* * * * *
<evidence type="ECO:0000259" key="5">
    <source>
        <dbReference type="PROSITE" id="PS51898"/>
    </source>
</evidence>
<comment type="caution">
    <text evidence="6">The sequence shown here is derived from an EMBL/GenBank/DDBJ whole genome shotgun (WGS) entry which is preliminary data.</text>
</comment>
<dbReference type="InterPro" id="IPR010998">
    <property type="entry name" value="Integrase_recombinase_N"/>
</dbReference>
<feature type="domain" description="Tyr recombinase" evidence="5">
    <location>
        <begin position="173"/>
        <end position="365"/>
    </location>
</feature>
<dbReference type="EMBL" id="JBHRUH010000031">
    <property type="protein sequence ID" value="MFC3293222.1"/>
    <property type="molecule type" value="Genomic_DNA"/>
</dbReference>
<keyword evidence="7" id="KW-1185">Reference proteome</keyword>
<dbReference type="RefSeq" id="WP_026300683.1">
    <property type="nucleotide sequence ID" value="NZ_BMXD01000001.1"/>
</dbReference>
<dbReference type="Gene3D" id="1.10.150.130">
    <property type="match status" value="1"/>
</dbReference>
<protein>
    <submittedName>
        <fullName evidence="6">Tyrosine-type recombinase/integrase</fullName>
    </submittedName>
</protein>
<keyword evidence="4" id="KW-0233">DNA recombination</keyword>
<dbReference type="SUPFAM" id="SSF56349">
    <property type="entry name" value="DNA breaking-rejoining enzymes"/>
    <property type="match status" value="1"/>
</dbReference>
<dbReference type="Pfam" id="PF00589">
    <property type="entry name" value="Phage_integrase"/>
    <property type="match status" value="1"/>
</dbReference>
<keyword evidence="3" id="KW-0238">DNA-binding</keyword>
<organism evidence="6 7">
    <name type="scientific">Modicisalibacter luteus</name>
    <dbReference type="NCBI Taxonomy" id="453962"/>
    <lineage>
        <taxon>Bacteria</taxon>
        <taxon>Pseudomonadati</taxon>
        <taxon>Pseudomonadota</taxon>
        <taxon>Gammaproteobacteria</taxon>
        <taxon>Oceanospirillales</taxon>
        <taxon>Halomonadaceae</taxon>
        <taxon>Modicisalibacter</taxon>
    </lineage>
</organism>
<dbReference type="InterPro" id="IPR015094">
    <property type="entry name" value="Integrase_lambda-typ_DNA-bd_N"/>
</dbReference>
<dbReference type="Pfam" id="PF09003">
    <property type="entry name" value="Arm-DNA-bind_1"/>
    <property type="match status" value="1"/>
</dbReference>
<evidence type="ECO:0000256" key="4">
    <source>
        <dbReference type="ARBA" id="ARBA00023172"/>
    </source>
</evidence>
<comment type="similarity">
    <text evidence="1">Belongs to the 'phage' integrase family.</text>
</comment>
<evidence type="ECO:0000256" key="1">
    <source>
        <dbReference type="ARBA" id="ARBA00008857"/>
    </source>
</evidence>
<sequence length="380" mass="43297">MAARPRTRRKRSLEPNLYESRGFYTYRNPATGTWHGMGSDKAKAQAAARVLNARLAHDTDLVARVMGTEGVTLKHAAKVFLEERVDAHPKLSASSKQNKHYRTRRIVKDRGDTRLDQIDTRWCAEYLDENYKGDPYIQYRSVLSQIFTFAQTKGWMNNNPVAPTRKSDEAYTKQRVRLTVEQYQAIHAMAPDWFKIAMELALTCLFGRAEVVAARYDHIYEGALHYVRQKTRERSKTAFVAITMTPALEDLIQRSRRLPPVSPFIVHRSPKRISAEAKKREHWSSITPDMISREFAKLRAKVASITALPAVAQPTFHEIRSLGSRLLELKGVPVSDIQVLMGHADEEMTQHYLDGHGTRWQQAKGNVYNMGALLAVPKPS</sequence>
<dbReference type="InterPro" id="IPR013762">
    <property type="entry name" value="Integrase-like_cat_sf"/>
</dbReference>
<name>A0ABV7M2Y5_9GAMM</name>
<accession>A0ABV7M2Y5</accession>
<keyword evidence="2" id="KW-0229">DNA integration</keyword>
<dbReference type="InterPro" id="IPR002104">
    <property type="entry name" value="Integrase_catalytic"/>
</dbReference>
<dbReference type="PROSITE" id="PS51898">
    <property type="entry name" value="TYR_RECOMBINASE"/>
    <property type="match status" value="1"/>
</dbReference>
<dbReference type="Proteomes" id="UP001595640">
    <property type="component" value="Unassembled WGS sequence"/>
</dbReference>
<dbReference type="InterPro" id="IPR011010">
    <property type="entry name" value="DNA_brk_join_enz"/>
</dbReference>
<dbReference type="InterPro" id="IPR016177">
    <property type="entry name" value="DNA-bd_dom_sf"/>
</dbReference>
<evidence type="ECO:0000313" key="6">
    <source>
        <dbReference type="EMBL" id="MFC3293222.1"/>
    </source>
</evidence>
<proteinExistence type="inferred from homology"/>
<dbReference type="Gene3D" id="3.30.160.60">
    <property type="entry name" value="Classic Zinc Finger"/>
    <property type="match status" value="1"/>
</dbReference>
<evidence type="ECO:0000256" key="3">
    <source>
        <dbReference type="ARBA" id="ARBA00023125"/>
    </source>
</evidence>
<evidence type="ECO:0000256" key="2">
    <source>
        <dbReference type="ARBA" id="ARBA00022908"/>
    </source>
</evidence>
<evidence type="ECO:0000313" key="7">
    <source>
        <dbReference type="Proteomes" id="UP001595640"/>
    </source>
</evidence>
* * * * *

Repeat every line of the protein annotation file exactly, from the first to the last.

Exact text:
<evidence type="ECO:0000259" key="5">
    <source>
        <dbReference type="PROSITE" id="PS51898"/>
    </source>
</evidence>
<comment type="caution">
    <text evidence="6">The sequence shown here is derived from an EMBL/GenBank/DDBJ whole genome shotgun (WGS) entry which is preliminary data.</text>
</comment>
<dbReference type="InterPro" id="IPR010998">
    <property type="entry name" value="Integrase_recombinase_N"/>
</dbReference>
<feature type="domain" description="Tyr recombinase" evidence="5">
    <location>
        <begin position="173"/>
        <end position="365"/>
    </location>
</feature>
<dbReference type="EMBL" id="JBHRUH010000031">
    <property type="protein sequence ID" value="MFC3293222.1"/>
    <property type="molecule type" value="Genomic_DNA"/>
</dbReference>
<keyword evidence="7" id="KW-1185">Reference proteome</keyword>
<dbReference type="RefSeq" id="WP_026300683.1">
    <property type="nucleotide sequence ID" value="NZ_BMXD01000001.1"/>
</dbReference>
<dbReference type="Gene3D" id="1.10.150.130">
    <property type="match status" value="1"/>
</dbReference>
<protein>
    <submittedName>
        <fullName evidence="6">Tyrosine-type recombinase/integrase</fullName>
    </submittedName>
</protein>
<keyword evidence="4" id="KW-0233">DNA recombination</keyword>
<dbReference type="SUPFAM" id="SSF56349">
    <property type="entry name" value="DNA breaking-rejoining enzymes"/>
    <property type="match status" value="1"/>
</dbReference>
<dbReference type="Pfam" id="PF00589">
    <property type="entry name" value="Phage_integrase"/>
    <property type="match status" value="1"/>
</dbReference>
<keyword evidence="3" id="KW-0238">DNA-binding</keyword>
<organism evidence="6 7">
    <name type="scientific">Modicisalibacter luteus</name>
    <dbReference type="NCBI Taxonomy" id="453962"/>
    <lineage>
        <taxon>Bacteria</taxon>
        <taxon>Pseudomonadati</taxon>
        <taxon>Pseudomonadota</taxon>
        <taxon>Gammaproteobacteria</taxon>
        <taxon>Oceanospirillales</taxon>
        <taxon>Halomonadaceae</taxon>
        <taxon>Modicisalibacter</taxon>
    </lineage>
</organism>
<dbReference type="InterPro" id="IPR015094">
    <property type="entry name" value="Integrase_lambda-typ_DNA-bd_N"/>
</dbReference>
<dbReference type="Pfam" id="PF09003">
    <property type="entry name" value="Arm-DNA-bind_1"/>
    <property type="match status" value="1"/>
</dbReference>
<evidence type="ECO:0000256" key="4">
    <source>
        <dbReference type="ARBA" id="ARBA00023172"/>
    </source>
</evidence>
<comment type="similarity">
    <text evidence="1">Belongs to the 'phage' integrase family.</text>
</comment>
<evidence type="ECO:0000256" key="1">
    <source>
        <dbReference type="ARBA" id="ARBA00008857"/>
    </source>
</evidence>
<sequence length="380" mass="43297">MAARPRTRRKRSLEPNLYESRGFYTYRNPATGTWHGMGSDKAKAQAAARVLNARLAHDTDLVARVMGTEGVTLKHAAKVFLEERVDAHPKLSASSKQNKHYRTRRIVKDRGDTRLDQIDTRWCAEYLDENYKGDPYIQYRSVLSQIFTFAQTKGWMNNNPVAPTRKSDEAYTKQRVRLTVEQYQAIHAMAPDWFKIAMELALTCLFGRAEVVAARYDHIYEGALHYVRQKTRERSKTAFVAITMTPALEDLIQRSRRLPPVSPFIVHRSPKRISAEAKKREHWSSITPDMISREFAKLRAKVASITALPAVAQPTFHEIRSLGSRLLELKGVPVSDIQVLMGHADEEMTQHYLDGHGTRWQQAKGNVYNMGALLAVPKPS</sequence>
<dbReference type="InterPro" id="IPR013762">
    <property type="entry name" value="Integrase-like_cat_sf"/>
</dbReference>
<name>A0ABV7M2Y5_9GAMM</name>
<accession>A0ABV7M2Y5</accession>
<keyword evidence="2" id="KW-0229">DNA integration</keyword>
<dbReference type="InterPro" id="IPR002104">
    <property type="entry name" value="Integrase_catalytic"/>
</dbReference>
<dbReference type="PROSITE" id="PS51898">
    <property type="entry name" value="TYR_RECOMBINASE"/>
    <property type="match status" value="1"/>
</dbReference>
<dbReference type="Proteomes" id="UP001595640">
    <property type="component" value="Unassembled WGS sequence"/>
</dbReference>
<dbReference type="InterPro" id="IPR011010">
    <property type="entry name" value="DNA_brk_join_enz"/>
</dbReference>
<dbReference type="InterPro" id="IPR016177">
    <property type="entry name" value="DNA-bd_dom_sf"/>
</dbReference>
<evidence type="ECO:0000313" key="6">
    <source>
        <dbReference type="EMBL" id="MFC3293222.1"/>
    </source>
</evidence>
<proteinExistence type="inferred from homology"/>
<dbReference type="Gene3D" id="3.30.160.60">
    <property type="entry name" value="Classic Zinc Finger"/>
    <property type="match status" value="1"/>
</dbReference>
<evidence type="ECO:0000256" key="3">
    <source>
        <dbReference type="ARBA" id="ARBA00023125"/>
    </source>
</evidence>
<evidence type="ECO:0000256" key="2">
    <source>
        <dbReference type="ARBA" id="ARBA00022908"/>
    </source>
</evidence>
<evidence type="ECO:0000313" key="7">
    <source>
        <dbReference type="Proteomes" id="UP001595640"/>
    </source>
</evidence>